The aging of the population was central. Immigrants of the 1910s and 1920s might have gone to the Mountains from that time into the 1960s. That was all the vacation they were used to. When they began to grow too infirm to vacation, and when they died, that traditional group of Mountain-identified people shrank rapidly. Younger people might have tried the Catskills, but were not as tied to it, and could easily move to other vacation spots. What a good number of people saw as the very style of the resorts -- gross overeating, ethnic entertainment, self-deprecating humor -- was embarrassing to many young Jews.

Vacation choices changed as well. In the late 1940s and into the 1950s, one person told me, "Jews didn't go back to Europe, because they had run away from there." By the 1960s and 1970s this had changed -- it was the next generation, who had never been there, who wanted to see it. Much of this was due to their children visiting Europe as teenagers and young adults, a common practice starting in the 1960s.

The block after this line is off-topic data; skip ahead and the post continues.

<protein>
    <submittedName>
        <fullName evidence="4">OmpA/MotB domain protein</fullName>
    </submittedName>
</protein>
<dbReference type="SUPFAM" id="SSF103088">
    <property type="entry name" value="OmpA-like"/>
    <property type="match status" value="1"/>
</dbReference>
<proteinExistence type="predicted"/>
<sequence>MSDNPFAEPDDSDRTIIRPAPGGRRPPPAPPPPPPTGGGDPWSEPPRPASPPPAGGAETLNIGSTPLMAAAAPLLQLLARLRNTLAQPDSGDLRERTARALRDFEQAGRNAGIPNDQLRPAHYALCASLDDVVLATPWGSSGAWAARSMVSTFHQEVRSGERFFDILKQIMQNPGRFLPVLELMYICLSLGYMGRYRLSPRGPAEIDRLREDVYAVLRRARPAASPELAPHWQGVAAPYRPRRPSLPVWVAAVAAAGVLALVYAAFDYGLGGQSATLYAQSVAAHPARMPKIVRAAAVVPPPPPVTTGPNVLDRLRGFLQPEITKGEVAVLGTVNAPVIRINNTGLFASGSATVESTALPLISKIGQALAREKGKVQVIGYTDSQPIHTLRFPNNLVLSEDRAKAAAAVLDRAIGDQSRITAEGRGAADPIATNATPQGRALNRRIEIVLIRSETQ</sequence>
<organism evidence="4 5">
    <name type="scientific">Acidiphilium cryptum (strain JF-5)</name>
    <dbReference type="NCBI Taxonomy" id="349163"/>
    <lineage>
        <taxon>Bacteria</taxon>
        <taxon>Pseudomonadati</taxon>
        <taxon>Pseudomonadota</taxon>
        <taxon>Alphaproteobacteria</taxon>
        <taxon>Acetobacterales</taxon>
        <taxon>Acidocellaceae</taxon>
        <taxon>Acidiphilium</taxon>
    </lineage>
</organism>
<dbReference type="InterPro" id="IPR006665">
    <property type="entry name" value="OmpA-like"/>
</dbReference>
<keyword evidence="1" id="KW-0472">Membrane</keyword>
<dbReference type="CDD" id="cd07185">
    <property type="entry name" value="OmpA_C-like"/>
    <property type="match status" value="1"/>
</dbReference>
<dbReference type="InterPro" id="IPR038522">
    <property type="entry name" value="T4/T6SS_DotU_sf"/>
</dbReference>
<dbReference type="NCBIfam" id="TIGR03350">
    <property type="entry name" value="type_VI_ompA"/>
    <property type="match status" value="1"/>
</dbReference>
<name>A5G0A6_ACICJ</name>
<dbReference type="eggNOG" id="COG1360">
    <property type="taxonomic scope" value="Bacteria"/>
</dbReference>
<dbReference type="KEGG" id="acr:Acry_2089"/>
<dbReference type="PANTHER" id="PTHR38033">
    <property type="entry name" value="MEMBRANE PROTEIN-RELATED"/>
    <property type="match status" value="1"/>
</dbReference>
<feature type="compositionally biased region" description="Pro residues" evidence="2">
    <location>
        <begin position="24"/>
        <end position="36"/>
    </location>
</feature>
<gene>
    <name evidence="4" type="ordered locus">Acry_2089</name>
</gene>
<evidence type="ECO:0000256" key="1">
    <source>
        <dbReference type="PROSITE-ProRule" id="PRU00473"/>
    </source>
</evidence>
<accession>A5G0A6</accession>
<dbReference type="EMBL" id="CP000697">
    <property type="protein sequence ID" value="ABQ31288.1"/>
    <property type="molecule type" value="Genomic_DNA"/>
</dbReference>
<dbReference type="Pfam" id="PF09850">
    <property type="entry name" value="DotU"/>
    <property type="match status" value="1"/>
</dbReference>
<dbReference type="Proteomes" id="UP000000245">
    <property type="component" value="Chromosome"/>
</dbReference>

There were more highways for travel, especially after the interstate system got under way. The growth of recreational vehicles and camping offered cheaper alternatives to resorts. With increased income, especially in families with two wage earners, second homes became a preferred alternative. The traditional two-week vacation for many was replaced by 2 or 3 shorter vacations. Airline travel, a rarity for the average person even in the early 1960s, spread rapidly, offering more points of the globe in a short time. With air conditioning so prevalent, there was no drastic need to escape the city heat.